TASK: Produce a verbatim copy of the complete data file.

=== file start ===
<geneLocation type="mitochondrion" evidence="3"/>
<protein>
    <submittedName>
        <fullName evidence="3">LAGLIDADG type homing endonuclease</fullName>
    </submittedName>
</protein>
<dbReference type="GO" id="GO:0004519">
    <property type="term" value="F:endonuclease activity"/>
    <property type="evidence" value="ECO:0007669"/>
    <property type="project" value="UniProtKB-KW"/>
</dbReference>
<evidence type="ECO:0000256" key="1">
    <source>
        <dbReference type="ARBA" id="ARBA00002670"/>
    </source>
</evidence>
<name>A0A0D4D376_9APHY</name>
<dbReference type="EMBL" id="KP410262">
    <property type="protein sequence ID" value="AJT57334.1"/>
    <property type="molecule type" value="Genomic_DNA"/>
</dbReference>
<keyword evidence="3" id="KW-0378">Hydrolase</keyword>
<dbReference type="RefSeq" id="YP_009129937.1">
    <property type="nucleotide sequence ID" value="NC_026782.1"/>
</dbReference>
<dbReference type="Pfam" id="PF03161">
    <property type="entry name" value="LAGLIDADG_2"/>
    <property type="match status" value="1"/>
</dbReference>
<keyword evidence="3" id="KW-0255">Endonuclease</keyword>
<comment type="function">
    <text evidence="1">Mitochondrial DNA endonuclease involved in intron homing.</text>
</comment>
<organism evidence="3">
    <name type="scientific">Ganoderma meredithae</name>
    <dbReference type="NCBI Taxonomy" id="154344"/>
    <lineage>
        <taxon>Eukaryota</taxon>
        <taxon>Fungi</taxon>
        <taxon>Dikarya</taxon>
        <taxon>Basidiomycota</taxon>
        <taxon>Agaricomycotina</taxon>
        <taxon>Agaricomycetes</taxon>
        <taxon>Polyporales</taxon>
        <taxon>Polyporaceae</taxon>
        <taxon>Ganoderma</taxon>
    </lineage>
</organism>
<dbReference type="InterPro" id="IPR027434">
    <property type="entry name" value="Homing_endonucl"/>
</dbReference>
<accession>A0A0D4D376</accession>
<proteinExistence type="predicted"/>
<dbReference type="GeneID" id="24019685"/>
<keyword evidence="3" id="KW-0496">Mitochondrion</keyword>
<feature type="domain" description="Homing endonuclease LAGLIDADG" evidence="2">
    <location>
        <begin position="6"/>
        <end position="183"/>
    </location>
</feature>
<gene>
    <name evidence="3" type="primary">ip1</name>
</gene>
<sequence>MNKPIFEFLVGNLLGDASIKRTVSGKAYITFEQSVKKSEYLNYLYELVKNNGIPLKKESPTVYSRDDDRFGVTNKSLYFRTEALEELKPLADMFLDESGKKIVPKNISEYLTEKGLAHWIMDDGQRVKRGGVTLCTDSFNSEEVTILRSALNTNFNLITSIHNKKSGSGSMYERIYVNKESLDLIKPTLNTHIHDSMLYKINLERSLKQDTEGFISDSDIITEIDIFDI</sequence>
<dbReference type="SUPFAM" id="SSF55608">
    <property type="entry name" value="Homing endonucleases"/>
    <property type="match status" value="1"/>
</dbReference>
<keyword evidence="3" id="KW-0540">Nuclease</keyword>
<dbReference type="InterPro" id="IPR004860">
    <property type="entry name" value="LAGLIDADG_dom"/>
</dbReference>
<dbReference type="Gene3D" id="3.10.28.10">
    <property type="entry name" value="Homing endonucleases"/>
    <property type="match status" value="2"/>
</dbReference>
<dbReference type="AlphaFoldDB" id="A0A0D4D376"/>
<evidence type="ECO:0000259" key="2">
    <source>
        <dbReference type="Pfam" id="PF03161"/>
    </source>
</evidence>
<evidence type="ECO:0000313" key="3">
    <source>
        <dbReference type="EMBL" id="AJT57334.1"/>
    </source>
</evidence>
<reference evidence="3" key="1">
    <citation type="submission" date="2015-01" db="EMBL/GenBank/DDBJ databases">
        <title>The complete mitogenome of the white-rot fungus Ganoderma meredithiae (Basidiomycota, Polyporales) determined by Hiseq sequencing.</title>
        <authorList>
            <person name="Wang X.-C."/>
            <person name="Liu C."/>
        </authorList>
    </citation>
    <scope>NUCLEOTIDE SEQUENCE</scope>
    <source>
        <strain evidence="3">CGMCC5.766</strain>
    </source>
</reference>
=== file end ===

<geneLocation type="mitochondrion" evidence="3"/>
<protein>
    <submittedName>
        <fullName evidence="3">LAGLIDADG type homing endonuclease</fullName>
    </submittedName>
</protein>
<dbReference type="GO" id="GO:0004519">
    <property type="term" value="F:endonuclease activity"/>
    <property type="evidence" value="ECO:0007669"/>
    <property type="project" value="UniProtKB-KW"/>
</dbReference>
<evidence type="ECO:0000256" key="1">
    <source>
        <dbReference type="ARBA" id="ARBA00002670"/>
    </source>
</evidence>
<name>A0A0D4D376_9APHY</name>
<dbReference type="EMBL" id="KP410262">
    <property type="protein sequence ID" value="AJT57334.1"/>
    <property type="molecule type" value="Genomic_DNA"/>
</dbReference>
<keyword evidence="3" id="KW-0378">Hydrolase</keyword>
<dbReference type="RefSeq" id="YP_009129937.1">
    <property type="nucleotide sequence ID" value="NC_026782.1"/>
</dbReference>
<dbReference type="Pfam" id="PF03161">
    <property type="entry name" value="LAGLIDADG_2"/>
    <property type="match status" value="1"/>
</dbReference>
<keyword evidence="3" id="KW-0255">Endonuclease</keyword>
<comment type="function">
    <text evidence="1">Mitochondrial DNA endonuclease involved in intron homing.</text>
</comment>
<organism evidence="3">
    <name type="scientific">Ganoderma meredithae</name>
    <dbReference type="NCBI Taxonomy" id="154344"/>
    <lineage>
        <taxon>Eukaryota</taxon>
        <taxon>Fungi</taxon>
        <taxon>Dikarya</taxon>
        <taxon>Basidiomycota</taxon>
        <taxon>Agaricomycotina</taxon>
        <taxon>Agaricomycetes</taxon>
        <taxon>Polyporales</taxon>
        <taxon>Polyporaceae</taxon>
        <taxon>Ganoderma</taxon>
    </lineage>
</organism>
<dbReference type="InterPro" id="IPR027434">
    <property type="entry name" value="Homing_endonucl"/>
</dbReference>
<accession>A0A0D4D376</accession>
<proteinExistence type="predicted"/>
<dbReference type="GeneID" id="24019685"/>
<keyword evidence="3" id="KW-0496">Mitochondrion</keyword>
<feature type="domain" description="Homing endonuclease LAGLIDADG" evidence="2">
    <location>
        <begin position="6"/>
        <end position="183"/>
    </location>
</feature>
<gene>
    <name evidence="3" type="primary">ip1</name>
</gene>
<sequence>MNKPIFEFLVGNLLGDASIKRTVSGKAYITFEQSVKKSEYLNYLYELVKNNGIPLKKESPTVYSRDDDRFGVTNKSLYFRTEALEELKPLADMFLDESGKKIVPKNISEYLTEKGLAHWIMDDGQRVKRGGVTLCTDSFNSEEVTILRSALNTNFNLITSIHNKKSGSGSMYERIYVNKESLDLIKPTLNTHIHDSMLYKINLERSLKQDTEGFISDSDIITEIDIFDI</sequence>
<dbReference type="SUPFAM" id="SSF55608">
    <property type="entry name" value="Homing endonucleases"/>
    <property type="match status" value="1"/>
</dbReference>
<keyword evidence="3" id="KW-0540">Nuclease</keyword>
<dbReference type="InterPro" id="IPR004860">
    <property type="entry name" value="LAGLIDADG_dom"/>
</dbReference>
<dbReference type="Gene3D" id="3.10.28.10">
    <property type="entry name" value="Homing endonucleases"/>
    <property type="match status" value="2"/>
</dbReference>
<dbReference type="AlphaFoldDB" id="A0A0D4D376"/>
<evidence type="ECO:0000259" key="2">
    <source>
        <dbReference type="Pfam" id="PF03161"/>
    </source>
</evidence>
<evidence type="ECO:0000313" key="3">
    <source>
        <dbReference type="EMBL" id="AJT57334.1"/>
    </source>
</evidence>
<reference evidence="3" key="1">
    <citation type="submission" date="2015-01" db="EMBL/GenBank/DDBJ databases">
        <title>The complete mitogenome of the white-rot fungus Ganoderma meredithiae (Basidiomycota, Polyporales) determined by Hiseq sequencing.</title>
        <authorList>
            <person name="Wang X.-C."/>
            <person name="Liu C."/>
        </authorList>
    </citation>
    <scope>NUCLEOTIDE SEQUENCE</scope>
    <source>
        <strain evidence="3">CGMCC5.766</strain>
    </source>
</reference>